Meals in France are a big deal. Unlike a typical dinner in an American family, which usually lasts no more than half an hour, dinner in France can last for hours. We start with the aperitive: wines, whisky, gin or Campari, olives, peanuts and canapes.

Dinner follows with appetizer (traditionally not a salad), the entree (or main dish), one or two side dishes, a salad, a selection of cheeses, and dessert.

This is the time to savour every flavor, enjoy good company and animated discussions... for a couple of hours!!!

For dessert, since there were so many of us, we had to make a few. A raspberry trifle and the traditional Clafouti aux Cerise were among the sweets.

Clafouti aux Cerises

2 tbsp sugar
2 tbsp butter

3 lbs cherries, pitted

1/2 cup sugar
1 cup flour
a pinch of salt
6 eggs
1 cup of light cream
2 cups of milk
2 tsp vanilla extract
1 tsp almond extract

Preheat the oven to 375F.

Butter the baking dish and sprinkle with the 2 tbsp of sugar. Transfer the cherries to the dish.

In a small bowl, combine the sugar, flour and salt.

In a larger bowl, mix the eggs, the light cream and the milk. Add the vanilla and almond extracts.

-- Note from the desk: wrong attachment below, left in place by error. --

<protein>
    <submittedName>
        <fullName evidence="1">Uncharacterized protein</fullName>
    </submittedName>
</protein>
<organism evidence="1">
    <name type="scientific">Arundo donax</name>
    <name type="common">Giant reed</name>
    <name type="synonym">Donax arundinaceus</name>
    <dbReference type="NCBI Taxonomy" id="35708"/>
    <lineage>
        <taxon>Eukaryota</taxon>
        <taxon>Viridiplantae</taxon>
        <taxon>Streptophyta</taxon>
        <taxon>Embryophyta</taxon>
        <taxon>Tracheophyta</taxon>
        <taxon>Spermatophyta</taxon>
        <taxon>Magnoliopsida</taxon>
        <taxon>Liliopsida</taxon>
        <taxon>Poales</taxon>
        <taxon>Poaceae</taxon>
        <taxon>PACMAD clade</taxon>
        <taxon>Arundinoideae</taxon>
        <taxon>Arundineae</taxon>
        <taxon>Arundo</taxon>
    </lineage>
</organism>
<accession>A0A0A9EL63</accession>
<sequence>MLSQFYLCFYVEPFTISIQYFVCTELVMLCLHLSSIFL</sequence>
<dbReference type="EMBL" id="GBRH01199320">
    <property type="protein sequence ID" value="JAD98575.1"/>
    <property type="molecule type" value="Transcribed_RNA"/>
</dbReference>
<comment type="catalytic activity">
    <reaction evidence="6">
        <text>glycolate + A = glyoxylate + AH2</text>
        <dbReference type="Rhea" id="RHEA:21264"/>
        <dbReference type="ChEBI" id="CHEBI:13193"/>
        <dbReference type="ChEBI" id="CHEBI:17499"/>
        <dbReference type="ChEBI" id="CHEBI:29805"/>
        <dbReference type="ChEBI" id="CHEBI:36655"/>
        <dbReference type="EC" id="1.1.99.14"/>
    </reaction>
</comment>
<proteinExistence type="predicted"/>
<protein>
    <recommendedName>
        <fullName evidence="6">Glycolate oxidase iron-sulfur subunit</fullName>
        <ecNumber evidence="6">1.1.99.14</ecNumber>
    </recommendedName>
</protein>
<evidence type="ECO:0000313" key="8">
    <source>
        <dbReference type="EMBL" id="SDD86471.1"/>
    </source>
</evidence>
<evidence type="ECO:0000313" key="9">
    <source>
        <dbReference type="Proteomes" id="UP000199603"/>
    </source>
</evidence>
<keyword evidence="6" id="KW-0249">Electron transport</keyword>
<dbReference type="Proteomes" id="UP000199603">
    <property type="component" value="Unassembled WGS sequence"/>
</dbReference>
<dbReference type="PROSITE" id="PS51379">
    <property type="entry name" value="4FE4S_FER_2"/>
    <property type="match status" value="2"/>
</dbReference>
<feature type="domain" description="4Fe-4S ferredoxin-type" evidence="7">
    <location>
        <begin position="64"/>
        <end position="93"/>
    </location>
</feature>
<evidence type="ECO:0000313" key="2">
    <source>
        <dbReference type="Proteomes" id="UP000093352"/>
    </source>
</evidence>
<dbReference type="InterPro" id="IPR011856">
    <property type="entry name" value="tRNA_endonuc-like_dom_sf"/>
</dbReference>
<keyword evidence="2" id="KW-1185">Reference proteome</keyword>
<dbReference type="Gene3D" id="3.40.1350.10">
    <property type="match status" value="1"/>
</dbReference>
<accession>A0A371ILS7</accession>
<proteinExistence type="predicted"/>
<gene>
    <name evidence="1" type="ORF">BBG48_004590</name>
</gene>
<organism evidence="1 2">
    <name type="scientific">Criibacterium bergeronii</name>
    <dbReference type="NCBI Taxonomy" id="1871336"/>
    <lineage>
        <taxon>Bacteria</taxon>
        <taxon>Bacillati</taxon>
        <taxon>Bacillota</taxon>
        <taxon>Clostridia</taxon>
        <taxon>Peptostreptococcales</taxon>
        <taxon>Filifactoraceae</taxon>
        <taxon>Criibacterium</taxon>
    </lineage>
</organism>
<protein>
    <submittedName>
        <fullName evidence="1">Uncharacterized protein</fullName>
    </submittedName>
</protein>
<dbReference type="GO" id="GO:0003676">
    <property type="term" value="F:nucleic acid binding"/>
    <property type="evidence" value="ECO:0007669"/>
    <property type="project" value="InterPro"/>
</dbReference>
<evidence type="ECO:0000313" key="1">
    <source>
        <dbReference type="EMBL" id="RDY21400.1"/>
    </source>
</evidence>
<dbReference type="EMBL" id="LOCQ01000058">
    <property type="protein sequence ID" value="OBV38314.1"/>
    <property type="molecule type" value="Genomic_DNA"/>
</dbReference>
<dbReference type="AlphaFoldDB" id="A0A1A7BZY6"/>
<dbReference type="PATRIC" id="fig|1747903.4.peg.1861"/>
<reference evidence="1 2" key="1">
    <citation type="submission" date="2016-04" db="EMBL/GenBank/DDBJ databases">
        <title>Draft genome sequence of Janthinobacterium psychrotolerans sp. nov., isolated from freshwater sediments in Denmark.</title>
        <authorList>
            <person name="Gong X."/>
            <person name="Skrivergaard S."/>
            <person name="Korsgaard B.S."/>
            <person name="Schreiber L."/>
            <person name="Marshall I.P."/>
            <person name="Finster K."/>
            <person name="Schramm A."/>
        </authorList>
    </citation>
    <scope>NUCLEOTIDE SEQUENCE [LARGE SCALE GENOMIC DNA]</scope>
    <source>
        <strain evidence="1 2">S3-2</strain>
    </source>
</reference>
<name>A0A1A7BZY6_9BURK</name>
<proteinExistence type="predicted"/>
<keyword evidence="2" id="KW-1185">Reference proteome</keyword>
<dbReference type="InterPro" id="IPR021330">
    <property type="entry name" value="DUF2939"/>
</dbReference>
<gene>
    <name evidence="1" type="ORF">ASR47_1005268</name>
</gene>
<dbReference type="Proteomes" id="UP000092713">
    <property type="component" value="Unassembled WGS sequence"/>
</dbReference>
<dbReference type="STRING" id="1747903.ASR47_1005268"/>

When well blended, add the dry ingredients to the egg bowl and mix well. Pour over the cherries.
Put some small pieces of butter on the top of the dish and sprinkle with sugar.

Bake for about one hour, until golden. serve at room temperature or cold.

Monday, June 23, 2008

Tuna Tartare

This weekend, Bob and I helped John and Peggy move. Not only was it a really hot day, it was also Cicada time!

Cicada??? These are really big bugs, about 2 inches long, that look like flies with red eyes. The particularity for these bugs is that they only come up every 17 years. As soon as it gets warm, the Cicadas come out of the ground were they have leaved for 17 years, climb on branches, get out of their shell and start flying around. Then they start the mating sounds...loud like a store alarm ringing all day long.

Why am I writing about Cicadas in a foood blog??? Well it seems that a group of people think they are a culinary treat. So of course, when the usual suspects came for dinner I was tempted to tell them Cicadas were on the menu!

Instead I decided to prepare Mike's feshly caught tuna as an appetizer. The quality of the fish was such that it would have been a shame to cook it. Raw tuna it is.

Tuna Tartare

1 lb sushi grade Tuna
10 Sundried Tomatoes
1 bunch of fresh Mint
3 tbsp Sesame seeds, toasted
1 1/2 tsp Wasabi powder
Olive Oil
Salt and Pepper to taste

Clean and dry the mint leaves and place in a food processor with the sundried tomatoes, the wasabi powder and about 1/3 cup oil, salt and pepper. Pulse to chop, but do not puree.

Chop the tuna with a really sharp knife. Pieces should be no more than 4mm. Again you do not want to puree the fish.

Tranfer the tuna in a medium bowl with the sundried tomatoes mixture and combine carefully. Refrigerate until ready to serve.